• Fee simple: The most common type of ownership in New Zealand (also known as freehold).
  • Leasehold: Someone else owns the land. You purchase the right to possession of the land and buildings on it for a specific period of time.
  • Cross lease: Two or more people own the same piece of freehold land, with more than one dwelling on the property and then lease the use of these from each other.
  • Unit titles can involve either fee simple or leasehold developments (also known as strata title).
We recommend getting advice on ownership types from your solicitor before purchasing a new home.

More on types of land ownership

Building instead of buying

If you can't find the right home, building one could be the way to go. If you borrow money to buy land and build a new home, then you also may not need a 20% deposit. Chat to us to figure out the best option for you. 

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Next steps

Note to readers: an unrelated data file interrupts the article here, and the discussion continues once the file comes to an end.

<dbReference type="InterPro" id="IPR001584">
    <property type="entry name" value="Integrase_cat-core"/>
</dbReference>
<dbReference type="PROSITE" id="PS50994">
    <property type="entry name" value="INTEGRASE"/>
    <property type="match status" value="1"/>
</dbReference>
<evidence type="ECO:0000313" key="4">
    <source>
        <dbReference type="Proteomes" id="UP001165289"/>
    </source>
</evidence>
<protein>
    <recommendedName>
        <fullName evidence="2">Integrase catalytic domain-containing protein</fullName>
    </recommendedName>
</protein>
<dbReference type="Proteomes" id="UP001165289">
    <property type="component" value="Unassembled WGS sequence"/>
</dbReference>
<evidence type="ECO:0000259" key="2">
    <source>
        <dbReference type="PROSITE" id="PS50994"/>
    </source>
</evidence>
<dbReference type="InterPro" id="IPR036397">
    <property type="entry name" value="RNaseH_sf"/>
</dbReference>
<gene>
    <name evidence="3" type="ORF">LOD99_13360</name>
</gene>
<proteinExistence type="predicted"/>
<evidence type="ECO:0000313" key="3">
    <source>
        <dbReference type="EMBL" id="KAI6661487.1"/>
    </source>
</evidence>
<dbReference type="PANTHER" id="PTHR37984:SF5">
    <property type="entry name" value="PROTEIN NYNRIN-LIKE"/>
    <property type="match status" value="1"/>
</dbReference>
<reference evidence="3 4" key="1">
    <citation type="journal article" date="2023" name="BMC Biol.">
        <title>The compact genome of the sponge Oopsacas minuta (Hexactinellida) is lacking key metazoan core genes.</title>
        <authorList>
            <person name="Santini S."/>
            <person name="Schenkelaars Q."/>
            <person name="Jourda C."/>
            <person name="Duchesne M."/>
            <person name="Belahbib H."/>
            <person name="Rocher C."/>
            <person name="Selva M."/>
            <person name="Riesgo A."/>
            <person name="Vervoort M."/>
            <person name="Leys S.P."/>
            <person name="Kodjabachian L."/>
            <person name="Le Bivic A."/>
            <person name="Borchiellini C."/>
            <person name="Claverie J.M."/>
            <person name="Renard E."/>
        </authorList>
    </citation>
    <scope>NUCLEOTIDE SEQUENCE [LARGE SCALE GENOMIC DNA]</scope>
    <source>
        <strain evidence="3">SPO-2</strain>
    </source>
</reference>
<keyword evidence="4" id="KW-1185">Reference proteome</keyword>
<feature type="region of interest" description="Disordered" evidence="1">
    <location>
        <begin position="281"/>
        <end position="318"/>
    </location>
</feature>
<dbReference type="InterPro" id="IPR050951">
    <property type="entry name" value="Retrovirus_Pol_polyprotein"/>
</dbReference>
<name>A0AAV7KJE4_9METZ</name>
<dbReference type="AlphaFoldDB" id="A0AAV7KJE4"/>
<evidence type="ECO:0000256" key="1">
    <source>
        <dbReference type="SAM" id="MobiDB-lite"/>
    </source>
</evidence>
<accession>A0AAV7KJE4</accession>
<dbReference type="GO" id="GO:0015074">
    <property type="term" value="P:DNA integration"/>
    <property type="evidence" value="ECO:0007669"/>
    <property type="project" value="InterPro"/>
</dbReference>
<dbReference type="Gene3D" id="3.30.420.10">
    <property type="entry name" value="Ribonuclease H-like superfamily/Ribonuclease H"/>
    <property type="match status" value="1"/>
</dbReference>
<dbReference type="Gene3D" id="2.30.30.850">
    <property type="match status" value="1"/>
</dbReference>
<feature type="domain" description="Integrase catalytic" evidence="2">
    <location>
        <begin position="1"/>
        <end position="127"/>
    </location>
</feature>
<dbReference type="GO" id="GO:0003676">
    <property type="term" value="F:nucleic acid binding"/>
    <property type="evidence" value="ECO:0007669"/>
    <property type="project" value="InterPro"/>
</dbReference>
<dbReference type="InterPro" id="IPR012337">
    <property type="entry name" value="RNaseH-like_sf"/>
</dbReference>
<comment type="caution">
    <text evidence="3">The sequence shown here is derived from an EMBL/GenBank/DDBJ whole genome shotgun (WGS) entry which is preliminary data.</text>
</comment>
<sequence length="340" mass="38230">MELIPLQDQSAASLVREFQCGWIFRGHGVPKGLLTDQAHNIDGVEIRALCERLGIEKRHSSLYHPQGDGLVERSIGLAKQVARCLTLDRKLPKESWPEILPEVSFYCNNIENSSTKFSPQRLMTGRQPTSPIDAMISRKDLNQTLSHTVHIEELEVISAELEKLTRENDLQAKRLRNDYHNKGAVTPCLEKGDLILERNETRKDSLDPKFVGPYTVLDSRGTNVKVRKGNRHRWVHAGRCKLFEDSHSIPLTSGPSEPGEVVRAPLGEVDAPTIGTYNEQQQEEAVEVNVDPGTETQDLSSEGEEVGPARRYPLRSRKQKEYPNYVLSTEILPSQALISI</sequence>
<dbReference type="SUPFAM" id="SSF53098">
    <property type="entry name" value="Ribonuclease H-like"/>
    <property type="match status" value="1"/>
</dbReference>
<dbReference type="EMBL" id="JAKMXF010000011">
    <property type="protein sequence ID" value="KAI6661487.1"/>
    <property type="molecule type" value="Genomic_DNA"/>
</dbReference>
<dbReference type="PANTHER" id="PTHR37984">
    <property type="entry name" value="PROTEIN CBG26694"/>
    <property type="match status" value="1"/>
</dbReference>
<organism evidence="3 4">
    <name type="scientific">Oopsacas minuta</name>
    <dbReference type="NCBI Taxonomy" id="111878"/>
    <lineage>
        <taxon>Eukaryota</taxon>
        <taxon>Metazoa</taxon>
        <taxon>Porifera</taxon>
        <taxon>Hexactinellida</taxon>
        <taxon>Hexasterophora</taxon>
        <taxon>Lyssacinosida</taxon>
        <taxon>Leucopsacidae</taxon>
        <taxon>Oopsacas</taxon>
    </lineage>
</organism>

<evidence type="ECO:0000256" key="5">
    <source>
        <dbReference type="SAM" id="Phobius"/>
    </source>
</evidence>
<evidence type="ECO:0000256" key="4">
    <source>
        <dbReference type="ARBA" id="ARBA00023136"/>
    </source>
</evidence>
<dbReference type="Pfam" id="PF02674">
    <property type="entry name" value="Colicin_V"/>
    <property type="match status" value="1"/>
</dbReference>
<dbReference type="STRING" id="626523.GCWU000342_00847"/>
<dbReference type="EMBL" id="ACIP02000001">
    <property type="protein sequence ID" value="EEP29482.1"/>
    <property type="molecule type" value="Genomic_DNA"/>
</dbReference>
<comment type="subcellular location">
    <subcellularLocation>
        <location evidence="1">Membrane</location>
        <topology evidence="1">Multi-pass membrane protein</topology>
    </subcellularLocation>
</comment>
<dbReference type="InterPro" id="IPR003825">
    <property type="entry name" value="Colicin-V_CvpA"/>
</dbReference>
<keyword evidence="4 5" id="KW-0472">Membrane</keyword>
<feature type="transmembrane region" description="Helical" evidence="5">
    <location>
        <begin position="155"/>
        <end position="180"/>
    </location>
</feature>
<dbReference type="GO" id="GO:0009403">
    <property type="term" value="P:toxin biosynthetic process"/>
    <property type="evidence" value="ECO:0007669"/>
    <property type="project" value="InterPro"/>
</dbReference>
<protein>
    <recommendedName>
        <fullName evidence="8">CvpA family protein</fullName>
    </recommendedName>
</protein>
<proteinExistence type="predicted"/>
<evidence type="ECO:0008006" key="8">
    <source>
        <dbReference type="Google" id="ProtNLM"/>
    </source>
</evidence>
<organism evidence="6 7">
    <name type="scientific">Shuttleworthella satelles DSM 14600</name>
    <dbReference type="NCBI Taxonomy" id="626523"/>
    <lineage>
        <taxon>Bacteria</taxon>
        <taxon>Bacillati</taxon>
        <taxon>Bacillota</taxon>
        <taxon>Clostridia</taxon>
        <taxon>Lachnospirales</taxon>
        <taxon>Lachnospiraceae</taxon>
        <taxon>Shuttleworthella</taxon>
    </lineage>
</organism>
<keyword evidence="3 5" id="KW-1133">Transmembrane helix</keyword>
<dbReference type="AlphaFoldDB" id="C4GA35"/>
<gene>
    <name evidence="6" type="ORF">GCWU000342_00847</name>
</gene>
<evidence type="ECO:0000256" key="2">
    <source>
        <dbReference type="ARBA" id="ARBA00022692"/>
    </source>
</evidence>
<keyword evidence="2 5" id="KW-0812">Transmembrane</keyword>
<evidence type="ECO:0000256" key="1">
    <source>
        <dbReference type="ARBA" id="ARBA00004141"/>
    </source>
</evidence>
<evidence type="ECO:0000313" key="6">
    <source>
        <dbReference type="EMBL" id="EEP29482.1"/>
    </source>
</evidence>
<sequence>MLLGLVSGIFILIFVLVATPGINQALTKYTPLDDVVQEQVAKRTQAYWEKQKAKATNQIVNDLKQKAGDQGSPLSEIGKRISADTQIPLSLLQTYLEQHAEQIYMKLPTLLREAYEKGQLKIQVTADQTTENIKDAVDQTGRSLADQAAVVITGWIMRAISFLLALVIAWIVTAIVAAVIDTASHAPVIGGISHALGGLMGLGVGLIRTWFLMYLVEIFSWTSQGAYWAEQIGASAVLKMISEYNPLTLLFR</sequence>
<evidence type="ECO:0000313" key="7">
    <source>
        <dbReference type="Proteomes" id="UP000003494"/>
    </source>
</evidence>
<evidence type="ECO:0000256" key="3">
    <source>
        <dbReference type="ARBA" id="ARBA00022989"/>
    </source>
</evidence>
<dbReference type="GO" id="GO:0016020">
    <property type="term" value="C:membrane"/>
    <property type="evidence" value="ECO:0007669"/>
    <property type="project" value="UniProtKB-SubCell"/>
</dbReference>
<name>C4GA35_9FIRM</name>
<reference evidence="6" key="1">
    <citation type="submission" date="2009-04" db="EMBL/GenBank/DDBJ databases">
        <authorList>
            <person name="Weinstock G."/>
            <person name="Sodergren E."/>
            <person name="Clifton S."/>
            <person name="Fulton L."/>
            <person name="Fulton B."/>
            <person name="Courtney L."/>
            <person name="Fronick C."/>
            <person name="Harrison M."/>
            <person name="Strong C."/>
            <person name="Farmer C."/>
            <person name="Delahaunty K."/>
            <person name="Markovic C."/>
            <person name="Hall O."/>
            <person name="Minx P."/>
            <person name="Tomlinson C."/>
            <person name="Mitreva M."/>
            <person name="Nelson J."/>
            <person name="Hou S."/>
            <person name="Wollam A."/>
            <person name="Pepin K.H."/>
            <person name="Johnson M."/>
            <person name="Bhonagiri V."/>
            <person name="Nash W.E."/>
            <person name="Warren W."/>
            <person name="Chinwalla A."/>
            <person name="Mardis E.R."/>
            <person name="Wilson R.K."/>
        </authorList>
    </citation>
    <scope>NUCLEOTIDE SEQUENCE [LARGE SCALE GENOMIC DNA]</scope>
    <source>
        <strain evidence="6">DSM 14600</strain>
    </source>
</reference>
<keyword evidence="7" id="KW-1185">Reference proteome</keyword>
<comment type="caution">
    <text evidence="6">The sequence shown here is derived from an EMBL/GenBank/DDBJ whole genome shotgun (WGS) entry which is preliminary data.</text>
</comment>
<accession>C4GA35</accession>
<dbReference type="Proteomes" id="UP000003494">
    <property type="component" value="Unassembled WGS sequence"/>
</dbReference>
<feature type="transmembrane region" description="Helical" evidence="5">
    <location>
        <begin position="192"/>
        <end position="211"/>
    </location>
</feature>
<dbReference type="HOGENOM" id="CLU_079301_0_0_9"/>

The first step on the property ladder is to be armed with the best advice before you start. ASB has all the tools for your dream home buying process.


Tips and tools for the first home buyer to help you plan, budget and save money. Use our mortgage repayments calculator to compare home loans, interest rates, terms and mortgage payments.

Power Saving

Ways you could boost your savings to help you on your journey to first home ownership.


How to hunt for the right home and who to talk to while you're looking.


Handy information for the lead up to and process of buying your first home.

ASB's lending criteria, terms conditions and fees apply.